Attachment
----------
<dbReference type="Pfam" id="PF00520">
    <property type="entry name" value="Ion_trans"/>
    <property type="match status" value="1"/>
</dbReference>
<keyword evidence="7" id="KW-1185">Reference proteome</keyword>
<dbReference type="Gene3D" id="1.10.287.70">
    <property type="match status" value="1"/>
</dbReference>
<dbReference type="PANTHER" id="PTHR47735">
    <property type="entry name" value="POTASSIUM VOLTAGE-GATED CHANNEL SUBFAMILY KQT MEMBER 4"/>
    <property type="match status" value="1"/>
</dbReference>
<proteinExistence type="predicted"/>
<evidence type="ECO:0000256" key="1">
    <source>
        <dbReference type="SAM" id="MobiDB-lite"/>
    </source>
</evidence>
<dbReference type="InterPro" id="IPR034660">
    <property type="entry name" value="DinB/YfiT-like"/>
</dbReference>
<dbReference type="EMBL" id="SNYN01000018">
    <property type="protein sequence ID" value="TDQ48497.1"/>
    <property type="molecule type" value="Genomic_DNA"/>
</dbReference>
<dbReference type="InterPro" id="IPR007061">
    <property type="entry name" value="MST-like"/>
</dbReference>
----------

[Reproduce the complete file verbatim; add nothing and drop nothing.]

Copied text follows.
<dbReference type="Pfam" id="PF00520">
    <property type="entry name" value="Ion_trans"/>
    <property type="match status" value="1"/>
</dbReference>
<keyword evidence="7" id="KW-1185">Reference proteome</keyword>
<dbReference type="Gene3D" id="1.10.287.70">
    <property type="match status" value="1"/>
</dbReference>
<dbReference type="PANTHER" id="PTHR47735">
    <property type="entry name" value="POTASSIUM VOLTAGE-GATED CHANNEL SUBFAMILY KQT MEMBER 4"/>
    <property type="match status" value="1"/>
</dbReference>
<proteinExistence type="predicted"/>
<evidence type="ECO:0000256" key="1">
    <source>
        <dbReference type="SAM" id="MobiDB-lite"/>
    </source>
</evidence>
<dbReference type="InterPro" id="IPR034660">
    <property type="entry name" value="DinB/YfiT-like"/>
</dbReference>
<dbReference type="EMBL" id="SNYN01000018">
    <property type="protein sequence ID" value="TDQ48497.1"/>
    <property type="molecule type" value="Genomic_DNA"/>
</dbReference>
<dbReference type="InterPro" id="IPR007061">
    <property type="entry name" value="MST-like"/>
</dbReference>